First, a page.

“If everybody is thinking alike, then somebody isn’t thinking.” — General George Patton
It’s so bad, you can cut them all together and get- well, someone already did:
This is not the answer. Ever. Doing what everyone else is doing is exactly the point that “Think different” railed against. Now, of all times, is the time to launch your brand with a new message, a new way of doing things, a new commitment to reach new heights. It’s called adapting, and it’s critical to evolution. We were adapting before the crisis- to the new gig economy, to software as a service, to a new media landscape where “fake news” was somehow acceptable.
The pandemic was just a unforeseen misdirection to most. Yes, Bill Gates saw it coming, but didn’t do a good enough job of raising the alarm. Now, the question is, will you rise to the challenge? Will you adapt, overcome and succeed? The PhD flails and fails, the college drop out swings for the fences. It’s easy to be a “leader” when things are predictable- but the true test is when they’re not.
“A leader is a dealer in hope.” — Napoleon Bonaparte
“The best executive is the one who has sense enough to pick good men to do what he wants done, and self-restraint enough to keep from meddling with them while they do it.” — President Theodore Roosevelt
The funny thing is, Steve Jobs was inspired by Nike’s advertising and looking for his own version of it when he came back to the sinking Apple.
“The best example of all, and one of the greatest jobs of marketing the universe has ever seen is Nike,” Jobs explained. “Remember, Nike sells a commodity. They sell shoes. And yet when you think of Nike, you feel something different than a shoe company. In their ads, they don’t ever talk about their products. They don’t ever tell you about their air soles and why they’re better than Reebok’s air soles. What does Nike do? They honor great athletes and they honor great athletics. That’s who they are, that’s what they are about.”
He wanted to do the same for Apple’s brand. “The way to do that is not to talk about speeds and feeds. It’s not to talk about MIPS and megahertz, it’s not to talk about why we’re better than Windows,” Jobs said.
Jobs went on in the talk to announce Apple’s newest ad campaign, which used the tagline “Think Different,” and featured pictures of legendary thinkers like Albert Einstein, Martin Luther King and John Lennon. The ads didn’t describe Apple computers’ specifications or functions, but instead gave a sense of the company’s mission.
And when you want to see a company give the right response in troubled times, Nike, with their agency for life, Wieden+Kennedy, get it right, right now:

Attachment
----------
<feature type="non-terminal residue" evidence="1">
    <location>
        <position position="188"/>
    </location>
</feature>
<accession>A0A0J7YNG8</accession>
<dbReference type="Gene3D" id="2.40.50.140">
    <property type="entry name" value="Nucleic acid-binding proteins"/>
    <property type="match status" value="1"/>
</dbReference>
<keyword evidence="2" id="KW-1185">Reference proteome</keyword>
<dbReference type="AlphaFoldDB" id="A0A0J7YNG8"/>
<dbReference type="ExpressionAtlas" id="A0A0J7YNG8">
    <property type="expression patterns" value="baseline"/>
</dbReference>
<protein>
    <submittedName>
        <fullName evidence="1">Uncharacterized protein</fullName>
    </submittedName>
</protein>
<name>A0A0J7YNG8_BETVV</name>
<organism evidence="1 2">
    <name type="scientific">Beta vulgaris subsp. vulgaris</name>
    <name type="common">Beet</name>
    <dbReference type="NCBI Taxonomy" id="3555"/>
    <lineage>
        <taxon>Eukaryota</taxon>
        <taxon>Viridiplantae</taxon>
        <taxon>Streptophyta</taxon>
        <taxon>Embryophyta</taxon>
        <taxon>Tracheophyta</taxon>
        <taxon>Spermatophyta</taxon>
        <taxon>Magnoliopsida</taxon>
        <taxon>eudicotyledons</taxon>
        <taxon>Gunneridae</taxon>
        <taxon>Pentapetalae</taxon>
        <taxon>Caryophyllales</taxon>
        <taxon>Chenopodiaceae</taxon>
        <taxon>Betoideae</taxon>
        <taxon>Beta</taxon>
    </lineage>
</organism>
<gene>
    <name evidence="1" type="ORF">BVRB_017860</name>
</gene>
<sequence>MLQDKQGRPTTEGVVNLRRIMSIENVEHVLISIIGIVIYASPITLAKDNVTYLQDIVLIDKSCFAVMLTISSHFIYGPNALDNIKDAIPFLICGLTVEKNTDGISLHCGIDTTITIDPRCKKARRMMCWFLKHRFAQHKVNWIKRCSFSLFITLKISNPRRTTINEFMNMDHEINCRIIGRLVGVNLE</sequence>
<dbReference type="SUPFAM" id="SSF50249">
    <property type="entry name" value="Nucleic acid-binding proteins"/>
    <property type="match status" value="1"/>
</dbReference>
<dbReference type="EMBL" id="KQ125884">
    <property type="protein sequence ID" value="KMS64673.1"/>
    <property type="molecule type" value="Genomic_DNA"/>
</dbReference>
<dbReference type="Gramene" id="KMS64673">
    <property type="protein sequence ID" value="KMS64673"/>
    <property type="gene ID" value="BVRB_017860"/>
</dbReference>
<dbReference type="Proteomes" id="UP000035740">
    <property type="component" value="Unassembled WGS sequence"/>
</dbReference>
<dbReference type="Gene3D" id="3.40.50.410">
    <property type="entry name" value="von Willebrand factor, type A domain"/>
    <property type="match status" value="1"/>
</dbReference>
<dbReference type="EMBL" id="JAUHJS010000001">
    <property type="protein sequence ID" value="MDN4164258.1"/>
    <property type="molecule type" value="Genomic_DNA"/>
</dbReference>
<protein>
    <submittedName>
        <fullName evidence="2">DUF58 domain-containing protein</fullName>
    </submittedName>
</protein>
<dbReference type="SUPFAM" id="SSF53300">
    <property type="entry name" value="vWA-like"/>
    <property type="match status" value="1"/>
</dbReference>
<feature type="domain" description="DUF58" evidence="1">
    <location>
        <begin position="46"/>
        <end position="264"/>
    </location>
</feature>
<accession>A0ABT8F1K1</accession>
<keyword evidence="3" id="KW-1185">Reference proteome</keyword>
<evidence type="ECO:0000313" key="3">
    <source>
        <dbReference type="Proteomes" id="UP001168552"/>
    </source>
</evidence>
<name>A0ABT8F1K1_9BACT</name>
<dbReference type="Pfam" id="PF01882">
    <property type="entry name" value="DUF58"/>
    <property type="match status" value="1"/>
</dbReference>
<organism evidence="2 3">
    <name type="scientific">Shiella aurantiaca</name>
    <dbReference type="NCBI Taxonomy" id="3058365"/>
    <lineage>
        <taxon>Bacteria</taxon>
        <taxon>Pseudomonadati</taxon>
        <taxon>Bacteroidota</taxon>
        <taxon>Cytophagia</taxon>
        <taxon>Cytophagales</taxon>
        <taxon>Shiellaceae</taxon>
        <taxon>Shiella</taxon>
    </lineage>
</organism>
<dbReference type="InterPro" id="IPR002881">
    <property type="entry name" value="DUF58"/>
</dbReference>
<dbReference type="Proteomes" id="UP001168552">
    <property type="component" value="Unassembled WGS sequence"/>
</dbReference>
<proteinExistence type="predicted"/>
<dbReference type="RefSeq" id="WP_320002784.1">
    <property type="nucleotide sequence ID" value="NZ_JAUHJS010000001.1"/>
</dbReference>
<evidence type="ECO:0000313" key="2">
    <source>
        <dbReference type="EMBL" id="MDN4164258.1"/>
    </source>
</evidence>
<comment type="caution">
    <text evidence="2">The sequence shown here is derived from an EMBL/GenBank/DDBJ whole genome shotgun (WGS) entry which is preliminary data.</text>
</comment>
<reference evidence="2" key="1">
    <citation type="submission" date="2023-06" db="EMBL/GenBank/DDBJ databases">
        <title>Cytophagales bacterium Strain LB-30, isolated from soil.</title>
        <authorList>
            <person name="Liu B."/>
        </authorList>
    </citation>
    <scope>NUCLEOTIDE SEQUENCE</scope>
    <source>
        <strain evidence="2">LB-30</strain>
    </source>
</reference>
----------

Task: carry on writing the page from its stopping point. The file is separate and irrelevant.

Because, once you admit you are down, if you don’t start talking about a comeback, you will never have one.
“We succeed only as we identify in life, or in war, or in anything else, a single overriding objective, and make all other considerations bend to that one objective.” — President Dwight D. Eisenhower
We’re not saying we have the answers for the Coronavirus crisis you are facing, but, we’re here to help brands find a voice that is uniquely theirs and projects hope for a better future. This is what advertising does- it creates lust, evokes trust- and triggers an emotional response. If your campaign doesn’t inspire folks while they are desperate for a comeback, don’t even consider running it.
When the “Think Different” campaign launched, Apple immediately felt the boost despite having no significant new products. Within 12 months, Apple’s stock price tripled. A year after the “Think Different” launch, Apple introduced their multi-colored iMacs. The computers represented revolutionary design, and they became some of the best-selling computers in history. But without the “Think Different” campaign preceding and supporting them, it’s likely the jellybean-colored and gumdrop-shaped machines would have been viewed by the press and general public as just more “toys” from Apple.
“We need to learn to set our course by the stars, not by the lights of every passing ship.” — General Omar Bradley
Apple showed us how it’s done. Are you ready to Think different?
Disney has closed their theme parks because of Covid19 and the difficulties of social distancing in a space where people are supposed to get together. Coronavirus isn’t going to go away tomorrow, so what is the answer to opening the parks back up- and making it a magical experience? Does Disney already own the answer?
What does a Stormtrooper and a drone have to do with making the park safe? Well, we’ll share.
Suppose Disney makes real Stormtrooper helmets, that allow you to breathe highly filtered air on your visit? And suppose, we gamify your experience, by building in the same obstacle avoidance system that drones use to keep them from crashing? Every visitor would become a stormtrooper, complete with helmet and gauntlet gloves. Each helmet would be programmed to allow you to be within 6 feet of your family, but, no one else. An audible will go off when you are too close to others. You’ll be given a score that reads in your heads-up display in your visor on how you’re doing. The less contacts, the more rides, the higher the visitors score. The gauntlet gloves- when you make a push sign toward others- will send a signal to others helmets- and increase your score as well as warning them to stand back. People who don’t obey distancing, would eventually be told to return to base for retraining.
Would it be expensive to build the hundred thousand helmets and the gamification systems, sure, but, everyday the parks are closed is costing tens of millions. Estimates of the costs of the closures come in at half a billion. And that’s not including the rest of the tourism ecosystem of hotels, airfare, tourism.
Disney is full of imagineers, they’ve made money with creativity for years. Why not make the parks a true, full time, immersive experience?
And the best part? Who didn’t want to be a stormtrooper, at least once?